It was hard enough for adults to wrap their heads around the national tragedy. It is a testament to the resilience of children that local students quickly found ways to contribute while dealing with their emotions in the wake of the attacks. When Superintendent Brosnan spoke at the September 16th memorial service, he complimented students on how quickly they had put up encouraging banners and started fundraising efforts for victims of the attack. Over the course of the following year there were many such fundraisers. In September, Northport Middle School home and careers classes baked over 1,000 brownies and sent the money to the Red Cross, and Norwood Avenue PTA held a relief drive. Students at Bellerose Avenue Elementary also held a fundraiser, while high school students collected socks for rescue workers.
By February 2002, students, and teachers at Northport High School, headed by history teacher Joe Burton, began the creation of the Wall of Heroes. On a large set of walls in a busy intersection of hallways, members of the school community began the long process of writing alphabetically the names of 3,057 people who lost their lives in the attacks. Over 300 people took the time to help complete the project. The names of local Northport-East Northport residents were written in blue, rescue workers, firefighters, police and EMTs in red, everyone else in black. Burton reached out to the community offering to let anyone affected to participate. Beth Murphy wrote her husband Kevin’s name herself. The Wall of Heroes can still be seen today in the H-Wing corridor and is looked upon by hundreds of Northport High School students every day of the school year.
The world had changed. The world was the same. People went back to work. Holidays were celebrated as usual, though all were tinged with a weight they hadn’t carried in years past. The Cow Harbor race and parade committees gathered and planned their respective activities. As the one-year anniversary of the attacks approached, a number of community groups commemorated the losses suffered. The Northport Little League participated in the national Hometown Heroes Day at Steers Park to honor Dan Smith and Dan Trant, who had both volunteered for the league. At the heart of the Village, the congregation of St. Philip Neri dedicated the new Dan Trant Recreational Center in honor of his contribution as a CYO basketball coach. The gymnasium was part of their recently begun renovation of the old school building into a new parish center. The Northport Library head of communication services curated a show entitled “Reflections and Remembrance” that ran throughout the month of September. It showcased the works of local artists, young and old, who wished to express their feelings or express their opinions after the tragedy. These included a piece by Gerry Klein, who at the time was a flight attendant for American Airlines and flew on September 10th.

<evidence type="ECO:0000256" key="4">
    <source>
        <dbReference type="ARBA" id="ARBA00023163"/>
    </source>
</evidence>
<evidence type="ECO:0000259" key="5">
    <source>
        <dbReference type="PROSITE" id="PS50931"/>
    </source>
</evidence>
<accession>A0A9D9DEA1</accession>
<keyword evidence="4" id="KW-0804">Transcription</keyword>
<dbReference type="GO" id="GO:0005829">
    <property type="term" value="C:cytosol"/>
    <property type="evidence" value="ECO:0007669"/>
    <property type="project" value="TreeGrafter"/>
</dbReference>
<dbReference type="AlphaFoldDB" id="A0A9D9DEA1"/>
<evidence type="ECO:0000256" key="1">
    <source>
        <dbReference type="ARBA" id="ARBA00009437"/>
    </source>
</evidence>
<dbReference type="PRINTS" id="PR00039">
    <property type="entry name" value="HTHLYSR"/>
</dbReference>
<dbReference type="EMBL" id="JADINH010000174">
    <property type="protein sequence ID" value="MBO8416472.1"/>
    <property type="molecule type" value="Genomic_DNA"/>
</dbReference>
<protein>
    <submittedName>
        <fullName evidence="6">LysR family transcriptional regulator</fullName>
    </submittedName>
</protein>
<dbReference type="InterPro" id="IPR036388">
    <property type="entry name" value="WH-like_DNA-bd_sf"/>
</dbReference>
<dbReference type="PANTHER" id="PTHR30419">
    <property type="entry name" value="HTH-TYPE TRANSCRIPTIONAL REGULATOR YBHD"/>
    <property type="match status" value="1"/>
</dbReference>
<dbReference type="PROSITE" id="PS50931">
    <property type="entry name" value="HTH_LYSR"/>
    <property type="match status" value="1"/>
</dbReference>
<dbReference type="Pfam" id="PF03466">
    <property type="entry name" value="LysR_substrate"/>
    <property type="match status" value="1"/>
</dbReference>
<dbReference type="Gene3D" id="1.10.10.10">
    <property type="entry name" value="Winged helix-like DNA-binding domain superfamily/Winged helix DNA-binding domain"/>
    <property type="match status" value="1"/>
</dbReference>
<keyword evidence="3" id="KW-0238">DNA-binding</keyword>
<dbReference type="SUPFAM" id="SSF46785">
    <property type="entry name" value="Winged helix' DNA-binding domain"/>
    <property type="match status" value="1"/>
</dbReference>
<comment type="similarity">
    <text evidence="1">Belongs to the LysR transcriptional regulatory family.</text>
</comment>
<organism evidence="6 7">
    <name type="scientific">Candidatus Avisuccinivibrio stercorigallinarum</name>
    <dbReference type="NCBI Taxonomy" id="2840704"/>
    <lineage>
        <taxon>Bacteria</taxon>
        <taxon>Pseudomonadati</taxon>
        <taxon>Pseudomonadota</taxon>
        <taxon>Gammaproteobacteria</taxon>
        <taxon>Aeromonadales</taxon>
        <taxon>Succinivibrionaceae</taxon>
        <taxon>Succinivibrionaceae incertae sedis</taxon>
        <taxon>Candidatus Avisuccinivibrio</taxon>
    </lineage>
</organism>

The Cow Harbor Day Committee planned a parade, and more. Members of the committee announced in July 2002 that they were creating a monument, consisting of a plaque mounted on a rock, dedicated to eight of the local victims. The U.S. Marine Corps Band was engaged to perform during the memorial ceremony on September 28th when the monument was unveiled at its spot at the entrance to Village Park, in front of the evergreen tree.
Images courtesy of Terry Reid.
Years later, in 2009, the East Northport Fire Department requested a section of steel recovered from the World Trade Center from the Port Authority of New York City. The request was processed and approved by May 2012, when the ENFD took the eight-foot piece of metal and constructed a simple, powerful monument in front of the main station house. The flower-ringed memorial is a source of solace for community members and fire fighters, and is now the centerpiece of the annual ENFD September 11th Memorial service.
Image credit Newsday/Christine Chung, September 11, 2017.
The Northport, East Northport, Fort Salonga, Asharoken, and Eaton’s Neck communities performed miracles to support our community and the larger New York and American community in the year after 9/11. Every year since, the Northport American Legion and the East Northport Fire Department have honored the sacrifices made on that day with their own services. Twenty years on, their commemoration is a solace to those who remember, and a lesson to those who were too young or not born to have known what those days were like.
This year, the Northport Historical Society extends our condolences to those who lost loved ones, and our gratitude to all those who worked to rebuild a stronger New York.